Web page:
Alexander Chancellor

Long life | 19 January 2017

Most things I dream about actually happen but on that occasion — disappointingly —  I woke up

Long life | 19 January 2017
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I am very bad at remembering my dreams: I would have been a poor patient for Dr Freud. But I know that as a little boy most of my dreams were rather frightening, even if I can’t recall them in detail. An oft-repeated dream involved a monstrous apparition that would rush down from the sky into my bedroom and be about to attack me or gobble me up, when I would suddenly leap awake, much relieved that nothing unpleasant had happened. I can’t describe what the monster looked like, except that it was amorphous and not human. Occasionally the dressing-gown hanging from my door would suddenly transform itself into its hideous form and rush at me from across the bedroom. Then, too, I would wake up in time to save myself.

The other kind of dream I had as a child was of an opposite kind and would credit me with some great achievement. I would dream that I had written a verse of poetry unequalled in beauty and wisdom anywhere in literature, but would wake up without remembering any bit of it. On one occasion, however, I did recall something of the kind. I dreamt that I had written the most beautiful tune in all of music; but, unlike Sir Arthur Sullivan’s ‘The Lost Chord’, some of it remained in the mind even when I woke. The only problem was that it was a very feeble tune that I remembered, a tune that was similar to that of the national anthem, but not even as good as that. Waking up on these occasions was less a relief than a disappointment.

When I grew up, waking from dreams became even more disappointing, for they didn’t celebrate any imagined achievement but encouraged hopes that would then be cruelly dashed. I would tentatively dream that Brigitte Bardot was craving for my company, or that I was about to be offered the editorship of the Daily Mirror, although there wasn’t the slightest chance of either. I even dreamt I was a favourite candidate to become Bishop of Bath and Wells and live in his magnificent palace, but this, too, was just a pipe dream. It must have happened because my father had once recommended that I seek a career in the Church of England on the grounds that I would have better prospects of promotion there than in some more challenging field of endeavour.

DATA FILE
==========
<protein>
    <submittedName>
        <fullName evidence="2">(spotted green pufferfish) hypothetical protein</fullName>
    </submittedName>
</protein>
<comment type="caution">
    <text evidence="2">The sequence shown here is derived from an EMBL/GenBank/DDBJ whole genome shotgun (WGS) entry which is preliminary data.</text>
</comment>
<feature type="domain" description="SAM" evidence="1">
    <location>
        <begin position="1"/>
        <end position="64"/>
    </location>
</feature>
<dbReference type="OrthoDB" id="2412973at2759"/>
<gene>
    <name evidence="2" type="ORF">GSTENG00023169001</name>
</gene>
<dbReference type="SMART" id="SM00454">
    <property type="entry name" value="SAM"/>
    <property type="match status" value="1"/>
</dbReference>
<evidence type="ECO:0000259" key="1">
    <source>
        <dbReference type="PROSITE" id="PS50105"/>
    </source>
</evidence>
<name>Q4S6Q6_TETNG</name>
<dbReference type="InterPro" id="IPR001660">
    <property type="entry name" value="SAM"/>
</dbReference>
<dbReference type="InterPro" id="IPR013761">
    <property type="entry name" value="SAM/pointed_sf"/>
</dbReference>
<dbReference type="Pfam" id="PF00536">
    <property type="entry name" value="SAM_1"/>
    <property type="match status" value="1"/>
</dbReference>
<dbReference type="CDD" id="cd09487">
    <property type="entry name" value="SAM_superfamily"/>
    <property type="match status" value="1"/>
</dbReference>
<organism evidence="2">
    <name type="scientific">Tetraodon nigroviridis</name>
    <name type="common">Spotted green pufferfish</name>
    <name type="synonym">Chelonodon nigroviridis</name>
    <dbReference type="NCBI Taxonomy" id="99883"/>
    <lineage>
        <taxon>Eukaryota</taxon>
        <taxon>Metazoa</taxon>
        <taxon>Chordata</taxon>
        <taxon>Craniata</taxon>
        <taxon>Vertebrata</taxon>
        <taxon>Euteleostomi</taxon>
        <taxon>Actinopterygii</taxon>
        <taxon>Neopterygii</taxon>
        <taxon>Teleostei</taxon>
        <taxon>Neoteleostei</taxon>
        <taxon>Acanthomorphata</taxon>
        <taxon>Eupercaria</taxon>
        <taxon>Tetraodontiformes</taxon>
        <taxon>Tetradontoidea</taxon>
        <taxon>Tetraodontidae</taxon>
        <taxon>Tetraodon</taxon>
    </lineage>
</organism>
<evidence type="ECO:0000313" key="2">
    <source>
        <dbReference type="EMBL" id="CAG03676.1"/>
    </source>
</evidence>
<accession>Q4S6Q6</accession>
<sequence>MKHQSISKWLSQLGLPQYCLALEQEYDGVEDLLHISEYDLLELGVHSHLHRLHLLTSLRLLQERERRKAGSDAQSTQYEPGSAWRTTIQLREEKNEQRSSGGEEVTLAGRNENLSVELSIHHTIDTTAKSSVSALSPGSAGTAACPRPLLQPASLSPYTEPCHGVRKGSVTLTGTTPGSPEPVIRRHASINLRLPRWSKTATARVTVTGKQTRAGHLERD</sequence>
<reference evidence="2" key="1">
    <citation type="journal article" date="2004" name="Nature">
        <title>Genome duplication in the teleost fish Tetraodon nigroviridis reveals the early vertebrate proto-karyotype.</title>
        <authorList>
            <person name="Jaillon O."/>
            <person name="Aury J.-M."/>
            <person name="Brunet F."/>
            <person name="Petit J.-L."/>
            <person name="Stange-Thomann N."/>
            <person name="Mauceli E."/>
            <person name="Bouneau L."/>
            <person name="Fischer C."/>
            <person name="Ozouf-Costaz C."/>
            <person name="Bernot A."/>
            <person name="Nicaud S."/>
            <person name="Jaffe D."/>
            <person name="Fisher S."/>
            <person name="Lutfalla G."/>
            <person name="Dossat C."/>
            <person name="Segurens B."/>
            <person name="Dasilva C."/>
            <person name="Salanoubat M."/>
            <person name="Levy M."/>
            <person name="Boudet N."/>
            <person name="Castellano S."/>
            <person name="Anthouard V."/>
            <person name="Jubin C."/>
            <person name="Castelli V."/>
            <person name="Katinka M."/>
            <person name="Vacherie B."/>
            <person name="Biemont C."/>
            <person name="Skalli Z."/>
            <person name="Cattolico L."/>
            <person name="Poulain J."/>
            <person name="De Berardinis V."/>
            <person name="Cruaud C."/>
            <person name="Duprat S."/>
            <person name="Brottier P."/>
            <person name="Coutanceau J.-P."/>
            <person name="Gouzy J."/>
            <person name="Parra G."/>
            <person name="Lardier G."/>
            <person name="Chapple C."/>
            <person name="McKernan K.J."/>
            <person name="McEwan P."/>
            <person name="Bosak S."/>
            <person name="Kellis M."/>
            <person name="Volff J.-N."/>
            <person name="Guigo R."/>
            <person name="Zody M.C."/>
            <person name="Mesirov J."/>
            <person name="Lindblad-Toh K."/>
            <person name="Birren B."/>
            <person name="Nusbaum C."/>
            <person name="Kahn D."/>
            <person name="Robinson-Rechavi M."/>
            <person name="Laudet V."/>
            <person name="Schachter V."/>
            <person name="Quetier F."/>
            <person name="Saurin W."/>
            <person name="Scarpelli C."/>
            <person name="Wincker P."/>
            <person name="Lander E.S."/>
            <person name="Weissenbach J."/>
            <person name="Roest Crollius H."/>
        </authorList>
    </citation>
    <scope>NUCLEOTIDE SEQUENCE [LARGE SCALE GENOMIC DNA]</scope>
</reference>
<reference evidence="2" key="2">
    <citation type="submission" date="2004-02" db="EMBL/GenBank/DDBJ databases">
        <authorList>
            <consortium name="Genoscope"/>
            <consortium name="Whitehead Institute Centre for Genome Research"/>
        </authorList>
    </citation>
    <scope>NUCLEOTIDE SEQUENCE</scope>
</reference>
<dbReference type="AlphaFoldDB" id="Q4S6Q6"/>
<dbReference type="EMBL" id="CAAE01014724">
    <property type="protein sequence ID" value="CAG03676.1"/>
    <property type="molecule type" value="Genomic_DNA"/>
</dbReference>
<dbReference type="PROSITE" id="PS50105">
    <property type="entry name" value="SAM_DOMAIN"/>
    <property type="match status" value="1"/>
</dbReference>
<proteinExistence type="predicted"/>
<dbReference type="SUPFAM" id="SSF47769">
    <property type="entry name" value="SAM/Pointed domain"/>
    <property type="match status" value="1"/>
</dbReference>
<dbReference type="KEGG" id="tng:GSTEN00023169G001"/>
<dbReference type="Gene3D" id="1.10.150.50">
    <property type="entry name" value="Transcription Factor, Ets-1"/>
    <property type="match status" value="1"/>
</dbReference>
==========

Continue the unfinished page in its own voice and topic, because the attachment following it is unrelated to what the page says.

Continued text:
The monster that had haunted me in my childhood had thankfully disappeared, but I did continue to have nightmares from time to time. They might involve car crashes or exploding aeroplanes or acts of terrorism involving the IRA. Or they might concern nothing more than social embarrassment, such as behaviour causing the displeasure of someone important like Rupert Murdoch, which might not really matter at all but would still feel devastating in my sleep. Fortunately, I put my foot in it much more often in dreams than in real life, in which the worst thing I once did was meddle with a television set at one of the late Lord Hartwell’s glamorous general election parties, thereby silencing all the tellies in his Westminster house as his distinguished guests started watching the first results come in.

Now that I’m old, I still dream quite a lot; but my dreams now tend to reflect the fears that trouble most old people in real life. I dream that I have forgotten to feed the chickens or the dog, which will be starving as a result. I dream I have lost my hearing aids, on which I have just spent a large fortune, and can no longer understand the radio or take part in conversations. I dream I have mislaid my spectacles, and consequently find it impossible to write the column that The Spectator is waiting for.

Old age is fertile terrain for unsettling dreams. To dream of dying is one of the more disconcerting experiences, for you can’t be sure that you haven’t really died until you have pinched yourself a number of times after waking up: you might just have been experiencing the afterlife. But death apart, most of the things I dream about have an unfortunate way of actually happening. I have lost both my hearing aids and spectacles on several occasions, sometimes irremediably, and I have yet to dream of finding them again. It is in one’s final years that dreams and reality can seem to merge.